Nov 13 (Reuters) - The Federal Home Loan Banks on Tuesday sold its first-ever bonds tied to the Secured Overnight Financing Rate (SOFR), which is an alternative to the London interbank offered rate (LIBOR) that may cease to exist after 2021.
The U.S. mortgage finance agency’s $4 billion two-part deal will settle on Thursday.
The offering’s $1.5 billion six-month tranche was priced at a spread of 4 basis points above SOFR, while the $2.5 billion 12-month tranche was priced at a spread of 6.5 basis points over SOFR, the Office of Finance said in a statement.
Barclays Capital Inc, Nomura Securities International Inc, and Wells Fargo Securities LLC were the lead managers of FHLB’s debut SOFR-linked deal. Loop Capital Markets LLC and The Williams Capital Group, L.P. were the co-managers.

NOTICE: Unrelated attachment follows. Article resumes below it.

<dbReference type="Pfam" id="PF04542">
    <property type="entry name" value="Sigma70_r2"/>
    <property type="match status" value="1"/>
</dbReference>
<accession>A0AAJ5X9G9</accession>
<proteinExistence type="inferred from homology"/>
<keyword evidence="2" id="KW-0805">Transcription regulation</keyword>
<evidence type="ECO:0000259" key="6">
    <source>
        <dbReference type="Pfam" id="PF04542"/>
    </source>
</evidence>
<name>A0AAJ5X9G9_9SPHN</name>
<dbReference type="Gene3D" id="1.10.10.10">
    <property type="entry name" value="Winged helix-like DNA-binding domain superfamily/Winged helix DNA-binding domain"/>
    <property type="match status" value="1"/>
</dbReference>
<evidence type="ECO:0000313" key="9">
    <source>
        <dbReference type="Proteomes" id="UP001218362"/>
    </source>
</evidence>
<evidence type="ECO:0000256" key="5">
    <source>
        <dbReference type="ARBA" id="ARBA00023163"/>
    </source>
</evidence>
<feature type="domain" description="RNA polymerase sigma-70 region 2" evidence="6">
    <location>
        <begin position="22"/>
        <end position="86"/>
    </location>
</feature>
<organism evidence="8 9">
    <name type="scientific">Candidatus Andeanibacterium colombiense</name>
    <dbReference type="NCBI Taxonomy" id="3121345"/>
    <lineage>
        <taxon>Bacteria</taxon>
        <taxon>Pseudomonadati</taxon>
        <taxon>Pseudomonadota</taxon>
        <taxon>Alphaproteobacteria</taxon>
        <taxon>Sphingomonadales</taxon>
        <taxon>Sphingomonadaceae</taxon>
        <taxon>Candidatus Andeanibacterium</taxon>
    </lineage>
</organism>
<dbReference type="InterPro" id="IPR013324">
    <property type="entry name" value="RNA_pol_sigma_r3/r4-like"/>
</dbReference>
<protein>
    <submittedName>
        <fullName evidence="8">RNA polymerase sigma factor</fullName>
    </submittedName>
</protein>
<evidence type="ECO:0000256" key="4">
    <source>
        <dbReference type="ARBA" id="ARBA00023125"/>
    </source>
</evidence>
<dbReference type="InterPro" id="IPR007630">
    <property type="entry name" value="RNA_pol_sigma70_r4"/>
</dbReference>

FHLB’s sibling Fannie Mae began issuing SOFR-linked notes earlier this year. Toyota and MetLife recently raised money with SOFR-based securities for the first time.
U.S. regulators want to see growing issuance of SOFR-linked debt to promote the migration away from LIBOR, which is the reference rate for $200 trillion worth of U.S. financial products.
“Regular issuance programs of this kind will support further liquidity in and demonstrates the level of demand for SOFR products,” Randal Quarles, Federal Reserve vice chairman for supervision, said in a statement. “I am pleased to see market participants continue to take the lead in the transition away from LIBOR.” (Reporting by Richard Leong Editing by Bill Trott)